April 5, 2010 3:00 am
Frank Chapman, chief executive of BG Group, made £28m in pay and other gains in 2009 after exercising a large tranche of share options.
Details of his pay, disclosed in the energy group's annual report, could provide more fuel for the politically charged debate about how much executives are paid.
Mr Chapman's basic salary in 2009 was £1.1m, up marginally from the previous year, but this was bolstered by a £1.6m bonus, a £4.6m increase in the transfer value of his pension and £5.3m in performance- related share awards.
These sums were dwarfed, however, by the £15.5m gain he made by exercising performancerelated share options that he had accrued over the course of a decade.
Details of the gains emerged just days after Richard Lambert, director-general of the CBI, told a business audience in London that chief executives risked being viewed as "aliens" residing in "a different universe to the rest of the community" if they continued to pick up exceptionally large pay packets.
Lord Mandelson, business secretary, also waded into the debate in a newspaper interview published on Saturday, when he called Bob Diamond, the highly-paid president of Barclays Capital, "the unacceptable face of banking".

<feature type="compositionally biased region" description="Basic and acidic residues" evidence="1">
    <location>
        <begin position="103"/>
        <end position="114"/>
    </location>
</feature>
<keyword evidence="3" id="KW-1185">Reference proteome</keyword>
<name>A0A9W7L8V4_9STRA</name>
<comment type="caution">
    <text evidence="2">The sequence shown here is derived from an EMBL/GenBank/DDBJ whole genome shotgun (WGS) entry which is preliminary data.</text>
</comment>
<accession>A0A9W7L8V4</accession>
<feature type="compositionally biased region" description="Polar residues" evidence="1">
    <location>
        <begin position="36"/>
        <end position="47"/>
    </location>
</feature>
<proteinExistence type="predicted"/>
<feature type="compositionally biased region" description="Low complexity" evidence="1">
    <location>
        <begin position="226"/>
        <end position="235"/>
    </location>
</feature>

BG said: "The large majority of renumeration is performance-driven and we have performed strongly against our peers. Our share price has risen 69 per cent in the last three years."
Shares in BG significantly outperformed the FTSE 100 in the five years ending December 31.
Last month the company announced a $40bn (£26bn) contract with CNOOC, the state-owned Chinese oil company, which will supply liquefied gas from eastern Australia for 20 years, as well as the buy-out of Australia's Pure Energy.
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